Wednesday, February 26, 2014

3,000,000 Teachers Strong TPT Sale!

Surprise!!! Today is a snow day!  Actually this isn't much of surprise around here lately!  We have missed so much school this year, because Winter 2014 just won't leave!  This means two things...longer school year for me and new TPT products for you!  I have spent this glorious snow day updating and creating new TPT products just in time for the big 3 Million Teachers Strong Sale!!!

Here are my newest products:
Click the pics to link to each product OR visit my store-Mrs. H's Resource Room on TPT!

Head on over  to TPT, fill your wishlists, and get ready to make purchases on Thursday and Friday!!  Support your favorite Teacher Sellers!

Follow along on this linky party (click the image below) to find yours truly and many other wonderful  teachers!

Tuesday, February 25, 2014

Oh "Appy" Day: Tech on Tuesday: CardKiwi

I was recently asked to use and review a new flashcard website/tool called CardKiwi.  CardKiwi uses a special algorithm called spaced repetition algorithm.  This specially designed study tool employs a formula that spaces your flashcards based on what you have told the program you know and don't know.  It's like the old way of doing flashcards in a fancy, technological new way.  Remember the days of creating piles of flashcards of "cards I know" and "cards I don't know"?  Now the computer can do it all for you!

CardKiwi is extremely easy to use and has a step by step format to help you create cards on any subject, from sight words to math facts and vocabulary.  You can even create flashcards for many, many different novels that are pre-loaded into the program.  The program works on the premise that as you learn the material on the card you give a "thumbs up" to show you know and "thumbs down" or "thumbs sideways" to show you don't know the content or sort of know the content.  CardKiwi will then show you the cards that you gave a "thumbs down" or "thumbs sideways" to more frequently.  CardKiwi still throws in the cards that you definitely know.  This helps you to continue remember these cards and it also gives motivation, because you will continuously know the answers on some cards.  One of my favorite parts is that you can use words or images on each card, so this makes flashcard possibilities endless.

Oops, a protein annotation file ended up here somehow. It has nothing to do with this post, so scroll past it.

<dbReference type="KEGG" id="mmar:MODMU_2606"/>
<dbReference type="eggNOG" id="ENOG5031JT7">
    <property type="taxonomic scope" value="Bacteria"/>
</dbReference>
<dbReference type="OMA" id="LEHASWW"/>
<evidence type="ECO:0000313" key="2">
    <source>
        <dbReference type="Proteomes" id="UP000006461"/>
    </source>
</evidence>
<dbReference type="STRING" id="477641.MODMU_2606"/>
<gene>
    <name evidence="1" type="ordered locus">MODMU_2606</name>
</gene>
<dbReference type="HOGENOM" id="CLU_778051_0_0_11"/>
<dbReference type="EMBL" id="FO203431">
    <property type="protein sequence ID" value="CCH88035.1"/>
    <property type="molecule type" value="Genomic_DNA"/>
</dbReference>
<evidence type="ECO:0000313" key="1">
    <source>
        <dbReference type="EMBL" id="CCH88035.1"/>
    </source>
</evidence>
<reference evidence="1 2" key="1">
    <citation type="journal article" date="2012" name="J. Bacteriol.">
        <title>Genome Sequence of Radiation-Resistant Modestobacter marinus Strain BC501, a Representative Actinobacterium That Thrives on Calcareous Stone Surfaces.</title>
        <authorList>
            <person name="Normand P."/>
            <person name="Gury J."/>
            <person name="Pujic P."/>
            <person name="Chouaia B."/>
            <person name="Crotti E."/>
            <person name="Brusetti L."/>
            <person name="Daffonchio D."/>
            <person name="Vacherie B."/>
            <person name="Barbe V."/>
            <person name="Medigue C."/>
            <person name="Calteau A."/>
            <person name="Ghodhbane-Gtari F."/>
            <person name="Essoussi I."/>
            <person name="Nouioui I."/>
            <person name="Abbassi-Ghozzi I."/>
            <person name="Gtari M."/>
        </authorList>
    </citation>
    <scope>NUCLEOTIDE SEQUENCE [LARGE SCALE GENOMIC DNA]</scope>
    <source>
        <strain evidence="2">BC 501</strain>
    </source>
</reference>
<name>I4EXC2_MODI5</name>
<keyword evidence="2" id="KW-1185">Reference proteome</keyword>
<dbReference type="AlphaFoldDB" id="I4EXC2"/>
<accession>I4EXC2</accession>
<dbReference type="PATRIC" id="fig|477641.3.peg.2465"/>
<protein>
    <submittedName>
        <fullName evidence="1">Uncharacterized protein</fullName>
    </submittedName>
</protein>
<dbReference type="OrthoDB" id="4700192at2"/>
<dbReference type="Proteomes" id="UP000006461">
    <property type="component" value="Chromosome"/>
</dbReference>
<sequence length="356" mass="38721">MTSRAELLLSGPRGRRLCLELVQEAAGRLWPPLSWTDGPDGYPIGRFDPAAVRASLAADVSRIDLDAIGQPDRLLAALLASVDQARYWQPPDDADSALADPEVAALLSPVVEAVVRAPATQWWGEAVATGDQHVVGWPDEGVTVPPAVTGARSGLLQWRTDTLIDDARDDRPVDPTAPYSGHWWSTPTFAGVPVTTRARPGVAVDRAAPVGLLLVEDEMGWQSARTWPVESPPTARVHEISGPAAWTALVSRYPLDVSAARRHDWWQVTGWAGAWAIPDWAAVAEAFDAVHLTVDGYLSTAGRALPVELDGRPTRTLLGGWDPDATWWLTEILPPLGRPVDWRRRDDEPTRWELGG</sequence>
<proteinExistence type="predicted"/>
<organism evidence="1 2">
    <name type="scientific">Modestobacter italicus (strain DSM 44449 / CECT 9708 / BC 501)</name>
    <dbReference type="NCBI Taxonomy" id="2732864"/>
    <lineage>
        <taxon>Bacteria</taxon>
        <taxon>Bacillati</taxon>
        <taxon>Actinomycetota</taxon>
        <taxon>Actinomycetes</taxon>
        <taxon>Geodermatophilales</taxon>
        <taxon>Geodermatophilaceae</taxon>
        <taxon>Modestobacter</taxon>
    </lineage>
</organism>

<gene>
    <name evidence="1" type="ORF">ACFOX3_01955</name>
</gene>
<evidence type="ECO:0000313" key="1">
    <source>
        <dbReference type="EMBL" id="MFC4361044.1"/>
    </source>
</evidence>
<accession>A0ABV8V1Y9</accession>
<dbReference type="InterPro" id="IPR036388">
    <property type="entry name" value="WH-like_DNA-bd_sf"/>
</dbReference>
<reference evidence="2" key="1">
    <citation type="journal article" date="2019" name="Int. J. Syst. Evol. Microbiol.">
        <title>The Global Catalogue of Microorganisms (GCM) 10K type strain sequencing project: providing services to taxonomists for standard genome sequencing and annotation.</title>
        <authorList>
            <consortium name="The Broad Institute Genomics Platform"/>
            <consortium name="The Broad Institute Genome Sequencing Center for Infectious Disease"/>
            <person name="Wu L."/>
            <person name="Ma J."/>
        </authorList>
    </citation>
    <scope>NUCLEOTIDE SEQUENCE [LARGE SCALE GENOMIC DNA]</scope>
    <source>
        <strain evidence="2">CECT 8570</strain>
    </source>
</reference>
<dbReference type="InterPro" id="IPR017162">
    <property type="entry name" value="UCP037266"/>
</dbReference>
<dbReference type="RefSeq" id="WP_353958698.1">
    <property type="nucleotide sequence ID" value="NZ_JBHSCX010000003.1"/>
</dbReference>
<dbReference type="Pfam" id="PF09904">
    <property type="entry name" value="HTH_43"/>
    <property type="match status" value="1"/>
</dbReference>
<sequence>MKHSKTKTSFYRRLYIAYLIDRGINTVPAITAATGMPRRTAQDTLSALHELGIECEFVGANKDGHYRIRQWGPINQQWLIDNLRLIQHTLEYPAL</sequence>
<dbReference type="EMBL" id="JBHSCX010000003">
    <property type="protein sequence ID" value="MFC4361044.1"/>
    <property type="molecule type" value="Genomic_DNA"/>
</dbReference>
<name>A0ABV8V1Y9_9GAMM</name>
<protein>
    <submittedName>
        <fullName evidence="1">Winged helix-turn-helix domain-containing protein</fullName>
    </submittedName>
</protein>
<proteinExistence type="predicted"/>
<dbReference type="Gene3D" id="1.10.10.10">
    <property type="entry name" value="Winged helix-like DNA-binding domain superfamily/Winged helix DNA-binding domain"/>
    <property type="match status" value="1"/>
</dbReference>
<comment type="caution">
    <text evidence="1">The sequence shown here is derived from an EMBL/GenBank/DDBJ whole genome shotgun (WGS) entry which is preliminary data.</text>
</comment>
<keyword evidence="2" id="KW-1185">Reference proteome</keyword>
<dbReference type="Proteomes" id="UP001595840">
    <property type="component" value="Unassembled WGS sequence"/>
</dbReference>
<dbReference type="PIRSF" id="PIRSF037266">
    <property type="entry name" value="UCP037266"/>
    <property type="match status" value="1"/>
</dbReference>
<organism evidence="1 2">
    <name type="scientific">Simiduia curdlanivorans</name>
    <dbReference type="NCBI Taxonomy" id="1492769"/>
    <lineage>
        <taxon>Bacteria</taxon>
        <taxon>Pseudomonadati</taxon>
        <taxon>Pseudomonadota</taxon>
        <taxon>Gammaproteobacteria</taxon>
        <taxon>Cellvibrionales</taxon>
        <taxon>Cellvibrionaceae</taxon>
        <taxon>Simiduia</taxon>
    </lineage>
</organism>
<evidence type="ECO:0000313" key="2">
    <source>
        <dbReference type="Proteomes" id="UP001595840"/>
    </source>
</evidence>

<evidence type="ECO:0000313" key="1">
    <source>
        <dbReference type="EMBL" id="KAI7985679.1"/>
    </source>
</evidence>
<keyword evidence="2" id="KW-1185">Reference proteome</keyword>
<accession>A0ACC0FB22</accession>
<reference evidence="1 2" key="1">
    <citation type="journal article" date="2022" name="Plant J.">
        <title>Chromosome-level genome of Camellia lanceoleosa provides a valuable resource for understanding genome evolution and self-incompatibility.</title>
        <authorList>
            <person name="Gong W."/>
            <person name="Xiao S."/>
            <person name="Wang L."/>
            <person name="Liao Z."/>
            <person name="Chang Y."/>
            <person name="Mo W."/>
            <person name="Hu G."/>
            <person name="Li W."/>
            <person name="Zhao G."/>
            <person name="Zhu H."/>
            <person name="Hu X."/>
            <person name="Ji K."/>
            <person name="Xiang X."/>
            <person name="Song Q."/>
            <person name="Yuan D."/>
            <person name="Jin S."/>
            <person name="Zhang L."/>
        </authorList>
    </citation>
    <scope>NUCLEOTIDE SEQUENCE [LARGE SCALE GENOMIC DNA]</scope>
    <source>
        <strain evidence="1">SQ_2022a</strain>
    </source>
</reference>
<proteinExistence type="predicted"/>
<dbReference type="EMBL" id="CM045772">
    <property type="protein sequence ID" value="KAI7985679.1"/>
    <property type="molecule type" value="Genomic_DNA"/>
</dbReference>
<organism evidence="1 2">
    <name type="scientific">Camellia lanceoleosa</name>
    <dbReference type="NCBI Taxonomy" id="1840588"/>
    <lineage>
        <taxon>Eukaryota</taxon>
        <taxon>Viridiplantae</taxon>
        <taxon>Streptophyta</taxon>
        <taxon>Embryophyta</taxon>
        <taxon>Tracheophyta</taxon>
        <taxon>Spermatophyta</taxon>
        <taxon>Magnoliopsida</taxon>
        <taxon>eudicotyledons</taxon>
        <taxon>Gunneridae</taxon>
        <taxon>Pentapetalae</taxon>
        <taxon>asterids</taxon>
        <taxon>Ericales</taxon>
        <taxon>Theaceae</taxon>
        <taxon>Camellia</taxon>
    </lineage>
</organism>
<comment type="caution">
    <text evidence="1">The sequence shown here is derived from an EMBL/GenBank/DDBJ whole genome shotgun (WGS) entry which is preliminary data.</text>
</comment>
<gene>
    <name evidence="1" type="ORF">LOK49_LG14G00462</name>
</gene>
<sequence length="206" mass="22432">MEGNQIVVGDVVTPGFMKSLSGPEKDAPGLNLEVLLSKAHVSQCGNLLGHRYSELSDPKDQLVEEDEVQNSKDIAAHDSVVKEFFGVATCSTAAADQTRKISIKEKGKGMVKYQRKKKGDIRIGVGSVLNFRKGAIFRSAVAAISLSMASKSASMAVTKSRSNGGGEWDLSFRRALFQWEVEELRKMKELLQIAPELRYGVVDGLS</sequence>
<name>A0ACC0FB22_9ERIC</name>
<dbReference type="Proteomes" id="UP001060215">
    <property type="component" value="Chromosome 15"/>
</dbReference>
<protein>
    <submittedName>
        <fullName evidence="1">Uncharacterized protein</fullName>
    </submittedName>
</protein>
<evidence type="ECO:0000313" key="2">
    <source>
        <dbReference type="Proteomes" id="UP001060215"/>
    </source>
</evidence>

Here you add flashcards to your set.  Make them about any subject that you need!

Now begin studying!